Through that covenant commitment and through its outworking in the offering up of Isaac, Abraham was reckoned as God’s friend. That’s a very significant and a very honorable title. The lesson is this: covenant is the door to true friendship. When two men make a covenant with one another, when two persons make covenant and live out the terms of their covenant, that is true friendship.
Alas, the world today the word “friend” has been watered down. It’s a very cheap word. And friendship can be a very cheap thing. But I want you to know that God’s standard of friendship has not changed. For God, friendship is based on covenant commitment. Through covenant commitment, Abraham became a friend of God. Under the new covenant, Jesus wants to bring us into the same relationship with Him, as His friends, that Abraham entered into under the old covenant. In John 15:15, Jesus says to His disciples:
“No longer do I call you slaves... but I have called you friends...” (NAS)
That’s a promotion, from being a slave to a friend. But we need to understand, for ourselves just as much as for Abraham, that friendship is not cheap. It costs something to be a friend of Jesus. For us the basis is the same as it was for Abraham. It’s covenant commitment. Jesus laid down His life when He said, “Greater love hath no man than this: that he lay down his life for his friend.” But remember, if we are to be Jesus’ friends, we have to lay down our life for Him. It’s a two-way commitment.
In the first epistle of John 1:3, John says this:
“what we have seen and heard we proclaim to you also, that you also may have fellowship with us; and indeed our fellowship is with the Father, and with His Son Jesus Christ.” (NAS)
In other words, the gospel is an invitation from the Godhead to share the fellowship that Father and Son share with one another. That word “fellowship” in Greek is koinonia. It is a very important word in New Testament Greek. It means, literally, sharing in common. So fellowship is sharing in common. We are invited to share the same relationship that God the Father and God the Son have together. And one thing is very clear about this relationship: God the Father and God the Son have everything in common. Neither withholds anything from the other. In John 17:10, Jesus is speaking to the Father and He says this:
“And all [things that are] mine are thine, and thine are mine...” (KJV)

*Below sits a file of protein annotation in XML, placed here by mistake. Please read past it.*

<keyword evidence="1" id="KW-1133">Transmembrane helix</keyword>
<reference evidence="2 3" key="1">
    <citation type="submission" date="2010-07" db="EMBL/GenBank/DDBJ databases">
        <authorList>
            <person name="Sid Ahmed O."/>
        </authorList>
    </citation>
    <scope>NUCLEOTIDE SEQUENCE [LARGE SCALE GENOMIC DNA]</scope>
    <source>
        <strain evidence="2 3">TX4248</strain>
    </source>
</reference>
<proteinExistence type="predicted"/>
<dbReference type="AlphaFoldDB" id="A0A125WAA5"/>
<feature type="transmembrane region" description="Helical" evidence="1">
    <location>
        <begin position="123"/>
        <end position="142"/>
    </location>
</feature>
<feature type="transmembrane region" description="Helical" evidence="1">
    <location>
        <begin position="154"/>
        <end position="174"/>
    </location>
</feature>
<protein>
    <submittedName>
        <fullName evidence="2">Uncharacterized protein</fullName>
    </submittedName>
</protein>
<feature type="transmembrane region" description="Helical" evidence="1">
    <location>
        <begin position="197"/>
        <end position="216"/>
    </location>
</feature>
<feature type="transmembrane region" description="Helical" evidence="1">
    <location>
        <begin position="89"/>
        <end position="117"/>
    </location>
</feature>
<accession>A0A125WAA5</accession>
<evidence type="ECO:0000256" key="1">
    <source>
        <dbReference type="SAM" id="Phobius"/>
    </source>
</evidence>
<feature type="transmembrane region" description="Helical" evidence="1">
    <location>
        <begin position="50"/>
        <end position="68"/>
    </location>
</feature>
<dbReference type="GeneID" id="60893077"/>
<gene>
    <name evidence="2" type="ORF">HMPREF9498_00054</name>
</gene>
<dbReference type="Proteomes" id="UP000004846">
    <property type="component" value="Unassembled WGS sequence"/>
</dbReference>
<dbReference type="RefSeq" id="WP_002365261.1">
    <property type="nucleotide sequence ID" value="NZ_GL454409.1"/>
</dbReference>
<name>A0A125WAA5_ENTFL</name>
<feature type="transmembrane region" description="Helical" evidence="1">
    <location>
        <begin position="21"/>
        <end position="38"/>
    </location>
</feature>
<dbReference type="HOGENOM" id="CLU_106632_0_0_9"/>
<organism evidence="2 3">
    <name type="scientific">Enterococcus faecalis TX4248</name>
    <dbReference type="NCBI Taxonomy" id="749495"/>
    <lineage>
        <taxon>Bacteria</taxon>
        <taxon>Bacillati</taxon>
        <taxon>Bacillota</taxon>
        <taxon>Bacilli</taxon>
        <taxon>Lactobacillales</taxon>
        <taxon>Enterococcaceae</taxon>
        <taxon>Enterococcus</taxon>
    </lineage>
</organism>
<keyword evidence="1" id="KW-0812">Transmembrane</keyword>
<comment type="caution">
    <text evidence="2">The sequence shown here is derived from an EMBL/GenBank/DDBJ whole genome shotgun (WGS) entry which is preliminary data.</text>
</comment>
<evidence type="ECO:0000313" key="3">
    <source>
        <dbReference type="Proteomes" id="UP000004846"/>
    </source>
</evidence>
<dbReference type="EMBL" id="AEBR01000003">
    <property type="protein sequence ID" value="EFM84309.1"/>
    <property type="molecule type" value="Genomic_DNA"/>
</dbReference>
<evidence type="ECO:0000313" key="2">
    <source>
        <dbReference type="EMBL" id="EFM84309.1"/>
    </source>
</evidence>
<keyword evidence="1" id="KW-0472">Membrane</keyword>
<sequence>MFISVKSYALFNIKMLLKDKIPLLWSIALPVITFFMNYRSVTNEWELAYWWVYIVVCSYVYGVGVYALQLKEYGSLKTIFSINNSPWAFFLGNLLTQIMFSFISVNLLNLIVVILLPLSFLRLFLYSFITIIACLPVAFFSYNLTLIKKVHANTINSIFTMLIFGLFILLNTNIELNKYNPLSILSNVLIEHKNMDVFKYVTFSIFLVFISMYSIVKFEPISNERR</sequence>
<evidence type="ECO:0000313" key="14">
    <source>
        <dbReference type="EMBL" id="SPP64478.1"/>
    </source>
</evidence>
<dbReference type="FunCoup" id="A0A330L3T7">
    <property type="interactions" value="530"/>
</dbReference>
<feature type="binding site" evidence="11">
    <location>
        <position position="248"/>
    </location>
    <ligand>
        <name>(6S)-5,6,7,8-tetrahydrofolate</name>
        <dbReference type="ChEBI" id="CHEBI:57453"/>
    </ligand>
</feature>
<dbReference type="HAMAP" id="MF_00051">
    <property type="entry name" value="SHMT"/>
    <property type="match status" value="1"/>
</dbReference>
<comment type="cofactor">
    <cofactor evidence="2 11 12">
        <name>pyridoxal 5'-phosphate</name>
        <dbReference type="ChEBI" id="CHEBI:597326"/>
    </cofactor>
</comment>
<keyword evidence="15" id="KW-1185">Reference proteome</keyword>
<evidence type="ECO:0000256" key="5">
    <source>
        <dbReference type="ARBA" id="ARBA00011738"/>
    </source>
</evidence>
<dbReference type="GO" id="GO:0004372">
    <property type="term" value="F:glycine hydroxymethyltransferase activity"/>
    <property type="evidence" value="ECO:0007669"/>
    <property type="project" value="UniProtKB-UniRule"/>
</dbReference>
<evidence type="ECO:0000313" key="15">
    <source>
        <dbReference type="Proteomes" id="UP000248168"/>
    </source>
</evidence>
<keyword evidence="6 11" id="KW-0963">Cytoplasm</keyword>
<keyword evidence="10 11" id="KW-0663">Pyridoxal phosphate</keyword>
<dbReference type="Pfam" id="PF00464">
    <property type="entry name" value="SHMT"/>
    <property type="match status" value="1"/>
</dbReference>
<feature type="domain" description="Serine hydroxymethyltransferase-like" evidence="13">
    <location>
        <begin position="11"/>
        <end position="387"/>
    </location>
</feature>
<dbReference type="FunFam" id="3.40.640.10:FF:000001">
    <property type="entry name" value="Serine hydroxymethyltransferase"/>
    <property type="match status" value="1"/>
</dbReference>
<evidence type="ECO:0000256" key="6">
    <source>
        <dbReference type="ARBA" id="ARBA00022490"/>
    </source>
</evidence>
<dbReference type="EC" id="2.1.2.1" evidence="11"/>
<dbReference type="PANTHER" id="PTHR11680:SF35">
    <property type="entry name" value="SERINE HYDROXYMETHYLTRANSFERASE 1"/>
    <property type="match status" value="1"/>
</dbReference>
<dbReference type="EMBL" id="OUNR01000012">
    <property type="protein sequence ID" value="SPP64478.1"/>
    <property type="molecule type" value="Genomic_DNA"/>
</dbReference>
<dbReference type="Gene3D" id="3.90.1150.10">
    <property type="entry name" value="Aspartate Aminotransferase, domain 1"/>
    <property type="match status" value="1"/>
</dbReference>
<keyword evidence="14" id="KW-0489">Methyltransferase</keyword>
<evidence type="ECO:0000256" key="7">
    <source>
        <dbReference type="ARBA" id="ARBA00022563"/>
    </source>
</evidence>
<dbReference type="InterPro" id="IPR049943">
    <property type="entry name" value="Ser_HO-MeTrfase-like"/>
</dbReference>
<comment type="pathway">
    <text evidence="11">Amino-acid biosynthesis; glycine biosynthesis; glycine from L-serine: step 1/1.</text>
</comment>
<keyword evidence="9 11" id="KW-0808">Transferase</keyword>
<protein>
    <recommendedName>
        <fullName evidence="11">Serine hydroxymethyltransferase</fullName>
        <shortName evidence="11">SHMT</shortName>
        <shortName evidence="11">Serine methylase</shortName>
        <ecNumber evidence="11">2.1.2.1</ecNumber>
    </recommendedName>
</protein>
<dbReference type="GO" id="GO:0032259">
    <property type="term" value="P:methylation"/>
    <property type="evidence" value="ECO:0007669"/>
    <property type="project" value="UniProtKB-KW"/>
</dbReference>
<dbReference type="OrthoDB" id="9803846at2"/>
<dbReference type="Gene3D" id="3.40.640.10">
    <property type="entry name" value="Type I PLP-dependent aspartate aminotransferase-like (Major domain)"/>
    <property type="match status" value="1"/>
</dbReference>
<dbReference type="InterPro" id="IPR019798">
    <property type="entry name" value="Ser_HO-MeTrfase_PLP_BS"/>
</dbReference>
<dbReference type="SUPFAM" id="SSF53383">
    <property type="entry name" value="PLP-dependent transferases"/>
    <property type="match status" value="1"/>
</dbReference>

That’s perfect koinonia, perfect fellowship, the perfect sharing of all things. It’s the perfect pattern of relationship that God wants to bring us into. There has to be a certain order. The one who is speaking has to put “mine” before “thine.” Jesus said, “Everything that I have is yours.” And on the basis of that He was able to go on and say, “And everything you have is Mine.” Now, if we want that kind of relationship, we have to follow the same order. We have to say to the Lord, “Lord, everything I have is yours. I withhold nothing. I make a total, unreserved commitment.” And once you can say that “all mine are Thine,” then you can also know “all Thine are mine.” If you make total commitment to God, God responds with total commitment to you. Let me say what I’ve said already. The measure of God’s commitment to you is determined by the measure of your commitment to God. God doesn’t make half-way commitments and He doesn’t want half-way commitments. God has established the price. He has laid down the price for that relationship. It is: everything you have. “He that forsaketh not all that he has, cannot be My disciple.”
Now, you say, “That sounds hard.” Well, it’s realistic. Let me tell you some good news. There are two facts about God’s kingdom. First of all, God never has a sale. He never reduces the price on any item. If you want the relationship that Peter and Paul and John had with the Lord, you’ve got to pay what they paid. God hasn’t offered a sale. But the other side is good news: In God’s kingdom there’s no inflation. The price has never gone up, it’s never gone down, it’s still the same. The outcome of that commitment is peace, security, joy. Do you want it? You have to make the decision. Jesus says, “Behold, I stand at the door and knock. If any man hear my voice and open the door, I will come in to him and will sup with him and he with Me.” Notice the order: you give Jesus your supper and then He gives you His. “All mine are Thine” and so “all Thine are mine.” Are you willing to make that kind of a commitment to God?
Well, our time is up for today. I’ll be back with you again tomorrow at this time. Today I’ve been speaking about friendship with God, tomorrow I want to go one step further and talk about “Union with God.”